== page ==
I never posted a self-help book. But the title was so catchy, and it seemed like the request for the book arrived in a moment when I probably do need that book (not because I’m dealing with a bear, but having to deal with one right now would not surprise me). So, here you have it, and because it’s so out of ordinary (also, the Tour people worked through the author’s publicist and stuff… anyway, it was all different from the usual), there will not be the same formatting I use for all the other posts. Well, here we go!
Category: Adult Non-Fiction (18+)
Publisher: Apollo Publishers
Release date: October 2019
Content Rating: PG-13+
and Comedian King explores the science behind stress in this witty,
informed guide. The author uses a bevy of running jokes and punch lines
to enliven technical explanations for how and why people experience
stress. His metaphors of coming across a bear in the wild as well as
being stuck in traffic are also used to great effect to explain a
variety of stress responses, such as perceiving a threat and feelings of
powerlessness. Reframing thoughts plays a large role in King’s advice:
Stress is simply a reaction to a perception of threat being able to
consciously redirect choices made by other areas of the brain is the key
to living a less stressful existence. He also provides breathing
exercises, plants for painting physical health and useful advice for
setting attainable goals. King’s enjoyable guide to living with less
will be of help to any anxious reader.
Getting To The Gym Across The Street (pages 137 – 138)
The brain is not a muscle, it does not grow bigger with repeated usage. Regardless of how hard you try, no amount of mental activity is going to make a part of your brain push a bump out of the skull. Muscles, on the other hand, can get massive with use.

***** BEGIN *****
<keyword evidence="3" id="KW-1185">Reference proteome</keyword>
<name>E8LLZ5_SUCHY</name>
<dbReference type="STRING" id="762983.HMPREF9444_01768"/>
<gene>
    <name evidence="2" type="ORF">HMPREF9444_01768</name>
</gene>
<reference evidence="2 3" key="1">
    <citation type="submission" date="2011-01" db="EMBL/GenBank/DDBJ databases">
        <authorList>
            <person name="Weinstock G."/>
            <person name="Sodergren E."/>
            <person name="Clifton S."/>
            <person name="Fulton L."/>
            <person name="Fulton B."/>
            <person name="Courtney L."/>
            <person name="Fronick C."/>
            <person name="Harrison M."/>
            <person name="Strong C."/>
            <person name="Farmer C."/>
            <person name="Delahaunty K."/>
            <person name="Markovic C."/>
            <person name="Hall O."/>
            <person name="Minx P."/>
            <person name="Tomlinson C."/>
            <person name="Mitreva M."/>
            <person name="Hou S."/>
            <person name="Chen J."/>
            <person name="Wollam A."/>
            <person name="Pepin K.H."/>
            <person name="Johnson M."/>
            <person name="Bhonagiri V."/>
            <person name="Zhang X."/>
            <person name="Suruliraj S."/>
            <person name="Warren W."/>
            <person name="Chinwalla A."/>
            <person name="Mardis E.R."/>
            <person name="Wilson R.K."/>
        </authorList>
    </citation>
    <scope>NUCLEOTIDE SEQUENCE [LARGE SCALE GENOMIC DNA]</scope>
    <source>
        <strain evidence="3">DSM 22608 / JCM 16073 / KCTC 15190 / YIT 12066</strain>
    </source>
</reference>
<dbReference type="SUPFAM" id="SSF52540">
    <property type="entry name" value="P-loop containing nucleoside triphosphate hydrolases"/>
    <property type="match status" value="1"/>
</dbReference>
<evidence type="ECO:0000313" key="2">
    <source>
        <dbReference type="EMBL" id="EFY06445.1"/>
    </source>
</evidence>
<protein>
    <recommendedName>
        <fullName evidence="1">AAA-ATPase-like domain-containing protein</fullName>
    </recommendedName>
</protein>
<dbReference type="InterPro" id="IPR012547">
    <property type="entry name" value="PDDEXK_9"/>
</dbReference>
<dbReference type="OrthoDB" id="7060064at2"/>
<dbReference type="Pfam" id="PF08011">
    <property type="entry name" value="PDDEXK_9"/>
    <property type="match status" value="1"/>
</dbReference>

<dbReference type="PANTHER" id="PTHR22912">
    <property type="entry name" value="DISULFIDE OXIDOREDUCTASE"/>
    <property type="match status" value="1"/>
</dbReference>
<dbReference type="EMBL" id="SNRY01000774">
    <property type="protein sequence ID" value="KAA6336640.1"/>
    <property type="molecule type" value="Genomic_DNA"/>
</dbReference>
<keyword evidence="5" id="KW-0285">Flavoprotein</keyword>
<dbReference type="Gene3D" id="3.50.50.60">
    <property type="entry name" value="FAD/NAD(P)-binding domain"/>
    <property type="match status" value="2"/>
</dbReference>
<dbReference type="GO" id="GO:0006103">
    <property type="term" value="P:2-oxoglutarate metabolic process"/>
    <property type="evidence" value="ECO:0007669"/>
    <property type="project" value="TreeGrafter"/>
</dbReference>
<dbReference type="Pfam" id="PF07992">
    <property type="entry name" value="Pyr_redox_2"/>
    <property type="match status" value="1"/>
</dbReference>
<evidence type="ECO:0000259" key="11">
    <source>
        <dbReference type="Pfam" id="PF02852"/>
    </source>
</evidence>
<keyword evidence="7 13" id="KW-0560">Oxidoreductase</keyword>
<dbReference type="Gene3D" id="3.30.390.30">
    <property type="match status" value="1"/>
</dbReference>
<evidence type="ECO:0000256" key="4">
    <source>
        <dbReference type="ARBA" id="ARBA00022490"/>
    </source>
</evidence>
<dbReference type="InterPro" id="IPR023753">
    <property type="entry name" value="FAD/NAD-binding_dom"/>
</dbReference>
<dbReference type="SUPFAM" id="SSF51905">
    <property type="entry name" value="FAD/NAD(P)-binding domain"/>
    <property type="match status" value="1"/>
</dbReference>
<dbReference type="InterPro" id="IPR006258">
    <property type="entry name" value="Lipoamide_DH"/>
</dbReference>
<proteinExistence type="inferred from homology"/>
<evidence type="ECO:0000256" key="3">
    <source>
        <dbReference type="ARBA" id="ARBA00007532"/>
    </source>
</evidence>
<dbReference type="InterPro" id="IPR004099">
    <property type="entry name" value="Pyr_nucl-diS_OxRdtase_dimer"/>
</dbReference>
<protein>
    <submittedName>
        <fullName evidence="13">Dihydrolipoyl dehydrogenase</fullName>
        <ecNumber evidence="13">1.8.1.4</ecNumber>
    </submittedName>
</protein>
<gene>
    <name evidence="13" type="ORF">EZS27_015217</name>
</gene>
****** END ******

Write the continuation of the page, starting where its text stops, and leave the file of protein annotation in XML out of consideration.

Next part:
The brain does not get bigger, but as I mentioned previously, it can modify itself and rearrange things in response to usage. Some areas get more complex by adding new connections between cells, whereas areas that are used less often are reduced to compensate. My wife Sarah has recently learned to play the piano. We don’t travel with our own MRI machine, but I would imagine that the part of her brain involved in that activity has grown from “nonexistent” to “a little more complex.”
Everything in the brain works this way, through repeated practice of a behavior, we develop the area associated with that behavior. Similarly, the more we practice resilient thinking, the more we develop the left side of our prefrontal cortex. So how do we get there? It’s much easier to list the steps on how to get to the gym across the street, that’s why the analogy works for understanding, but now we have to get practical. Some of the things I have discussed so far are worth repeating, because all of them will help exercise that prefrontal cortex.
Here they are then, in a skimmer-friendly format. We need to:
- Learn to assess our stressful situations to determine if they are actually threatening, and if there is something we can do about it.
- Learn to redirect our brain away from worrisome or negative thoughts. If simply changing our thoughts doesn’t work, then we can change our environment or activity.
- Repeatedly practice the behavior we want to exhibit.
BRIAN KING trained as a neuroscientist and psychologist and for the
past decade has traveled the world as a comedian and public speaker. By
day he conducts seminars, attended by thousands of people each year
around the US and internationally, on positive psychology, the health
benefits of humor, and stress management. By night he practices what he
teaches in comedy clubs, and is the founder and producer of the highly
reviewed Wharf Room comedy show in San Francisco. Dr. Brian holds a
bachelor’s degree from the University of Texas, a master’s degree from
the University of New Orleans, and a PhD in neuroscience from Bowling
Green State University. Hailing from New York and living in dozens of
cities throughout the US as the child of a military family, today spends
his life on the road with his partner, Sarah, and their young daughter.
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